And that was how things went on for years and years and years, – right up until about a hundred and fifty years ago. That shows how long these Parliaments have been talking.

Then, quite without the King having another bright idea, the Palace of Westminster – for they still called it that – caught fire again. By then, of course, we didn’t have a King, we had a Queen, – Queen Victoria – ,but it still wasn’t her bright idea either.

Well, Parliament couldn’t ask her to move out of her palace again; she now lived in Buckingham Palace, which you can see in London today, and at the time of the fire it wasn’t all that old, and Queen Victoria wasn’t going to budge, whatever their bright ideas might be.

So Parliament didn’t so much have a bright idea as have the only idea going. They decided to build a new Palace of Westminster.<They didn’t feel they could change the name as well as the building, and it still has the same name today.>

They sent for the most famous architect they could think of, who turned out to be a Mr.Charles Barry. They gave him lots and lots of sheets of paper, a whole bundle of pencils and several rubbers, and they said: “Now, Mr.Barry, design us some mew Houses of Parliament. If we like your drawings, we’ll build it, and we’ll make you a ‘Sir’ as well.”

And that’s how it turned out. Mind you, it took him some years, and he had to have some help from his friend Mr.Pugin as well, but in the end there stood a magnificent Parliamentary building, with two towers at one end and a clock tower at the other.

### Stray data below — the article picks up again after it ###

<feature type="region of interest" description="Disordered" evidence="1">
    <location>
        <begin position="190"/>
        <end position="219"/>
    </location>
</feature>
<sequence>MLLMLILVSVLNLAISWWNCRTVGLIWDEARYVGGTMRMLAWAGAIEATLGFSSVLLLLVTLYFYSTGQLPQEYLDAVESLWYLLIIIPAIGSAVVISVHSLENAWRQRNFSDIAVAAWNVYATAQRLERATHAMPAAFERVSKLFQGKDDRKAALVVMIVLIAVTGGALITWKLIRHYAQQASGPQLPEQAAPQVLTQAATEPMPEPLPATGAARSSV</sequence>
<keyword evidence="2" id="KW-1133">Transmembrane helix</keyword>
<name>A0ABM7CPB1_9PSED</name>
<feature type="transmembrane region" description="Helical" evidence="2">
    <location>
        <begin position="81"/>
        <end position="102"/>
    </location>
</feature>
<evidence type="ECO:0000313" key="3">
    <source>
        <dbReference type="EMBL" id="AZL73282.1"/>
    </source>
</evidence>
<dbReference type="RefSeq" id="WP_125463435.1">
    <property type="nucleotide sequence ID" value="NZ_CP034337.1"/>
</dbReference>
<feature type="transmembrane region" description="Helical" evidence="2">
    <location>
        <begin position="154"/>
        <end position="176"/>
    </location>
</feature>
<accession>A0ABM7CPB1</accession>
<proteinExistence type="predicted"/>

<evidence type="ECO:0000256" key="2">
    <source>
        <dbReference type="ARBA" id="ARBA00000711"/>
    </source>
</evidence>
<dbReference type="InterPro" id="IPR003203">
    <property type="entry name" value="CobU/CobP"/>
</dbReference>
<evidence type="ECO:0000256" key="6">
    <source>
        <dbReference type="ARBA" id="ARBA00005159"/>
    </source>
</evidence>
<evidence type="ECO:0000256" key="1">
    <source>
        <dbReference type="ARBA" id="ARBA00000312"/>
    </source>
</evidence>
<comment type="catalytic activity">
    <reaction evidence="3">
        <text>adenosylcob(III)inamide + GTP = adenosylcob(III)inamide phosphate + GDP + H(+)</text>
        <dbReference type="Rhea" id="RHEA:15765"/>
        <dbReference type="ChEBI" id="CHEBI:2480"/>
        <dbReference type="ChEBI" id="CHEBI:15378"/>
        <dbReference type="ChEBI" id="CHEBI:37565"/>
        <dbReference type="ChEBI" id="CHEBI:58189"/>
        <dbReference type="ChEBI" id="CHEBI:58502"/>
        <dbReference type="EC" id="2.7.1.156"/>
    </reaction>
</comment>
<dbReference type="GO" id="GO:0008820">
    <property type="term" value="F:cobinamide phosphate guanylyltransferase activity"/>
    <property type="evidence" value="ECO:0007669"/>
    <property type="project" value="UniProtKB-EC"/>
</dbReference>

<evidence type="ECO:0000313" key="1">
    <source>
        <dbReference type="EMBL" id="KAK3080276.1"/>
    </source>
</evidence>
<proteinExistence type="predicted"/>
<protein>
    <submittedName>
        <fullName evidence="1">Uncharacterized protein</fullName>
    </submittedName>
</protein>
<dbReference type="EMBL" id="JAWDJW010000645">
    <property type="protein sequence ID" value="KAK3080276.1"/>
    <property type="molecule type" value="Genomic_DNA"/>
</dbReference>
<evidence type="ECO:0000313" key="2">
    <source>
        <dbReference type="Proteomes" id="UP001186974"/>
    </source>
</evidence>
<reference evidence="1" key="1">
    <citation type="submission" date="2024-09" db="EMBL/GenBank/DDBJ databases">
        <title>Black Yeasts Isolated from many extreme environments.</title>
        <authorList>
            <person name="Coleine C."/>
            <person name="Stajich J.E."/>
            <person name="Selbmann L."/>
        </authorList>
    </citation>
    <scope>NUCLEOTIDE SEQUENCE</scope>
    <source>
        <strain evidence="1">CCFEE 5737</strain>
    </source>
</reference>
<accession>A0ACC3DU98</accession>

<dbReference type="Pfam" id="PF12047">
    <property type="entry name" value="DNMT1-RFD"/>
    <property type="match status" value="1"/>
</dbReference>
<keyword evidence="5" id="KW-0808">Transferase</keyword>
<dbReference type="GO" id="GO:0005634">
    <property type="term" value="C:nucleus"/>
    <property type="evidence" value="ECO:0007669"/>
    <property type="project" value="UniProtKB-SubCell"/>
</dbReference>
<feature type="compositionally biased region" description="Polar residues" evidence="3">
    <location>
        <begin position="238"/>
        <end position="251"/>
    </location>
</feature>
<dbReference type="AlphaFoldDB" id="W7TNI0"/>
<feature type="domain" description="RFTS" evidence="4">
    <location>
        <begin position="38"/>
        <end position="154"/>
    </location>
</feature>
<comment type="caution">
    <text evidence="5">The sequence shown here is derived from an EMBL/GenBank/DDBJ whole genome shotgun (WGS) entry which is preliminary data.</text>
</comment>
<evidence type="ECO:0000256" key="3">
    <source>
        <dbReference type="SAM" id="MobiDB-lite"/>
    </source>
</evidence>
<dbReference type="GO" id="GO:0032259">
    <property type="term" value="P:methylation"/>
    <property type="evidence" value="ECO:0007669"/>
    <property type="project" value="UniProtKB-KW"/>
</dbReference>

*        *        *        *

Now this is where we get past the scratching, and get to our clock.

Once again, Parliament found thenselves forced to think of the only idea going. It must have taken the cleverest of them to think of it, and I couldn’t possibly say who that was, but he said:”If we have a clock tower, we must have a clock to put in it.”

So this time they sent for the most famous clock-maker they could think of, and this turned out to be Sir Edmund Beckett.       They didn’t have to make any promises to him, because he was a ‘Sir’ already. But they still gave him lots of sheets of paper, a stack of pencils and a packet of rubbers, and said: “There you are, Sir Edmund, let’s have a clock for our clock tower.”

Well, this clock tower was over three hundred feet high; – so high that if fifty men stood one on top of the other, they still wouldn’t reach the top, but forty-nine of them would have a rather nasty headache. But Sir Edmund didn’t think of them. He thought of a very important clock, standing high above the London traffic where everyone could see it and tell the time by it, and it would need to be just about the most accurate clock he had ever worked on.

Well, you can see what he produced if you look up at that clock-tower today, and you can still see people putting their watches right by it.

And you can hear it. That massive bell that Sir Edmund gave it weighs about thirteen tons, and if about two hundred men all stood together they would probably weigh that much, and they wouldn’t get any headaches either.

Now, like Mr.Barry, Sir Edmund had just done the drawings for this magnificent clock, and like Mr.Barry he needed some help. His main helper was the engineer who looked after installing the clock, and his name was Sir Benjamin Hall, and he really ought to be better known, because that great clock was named after him.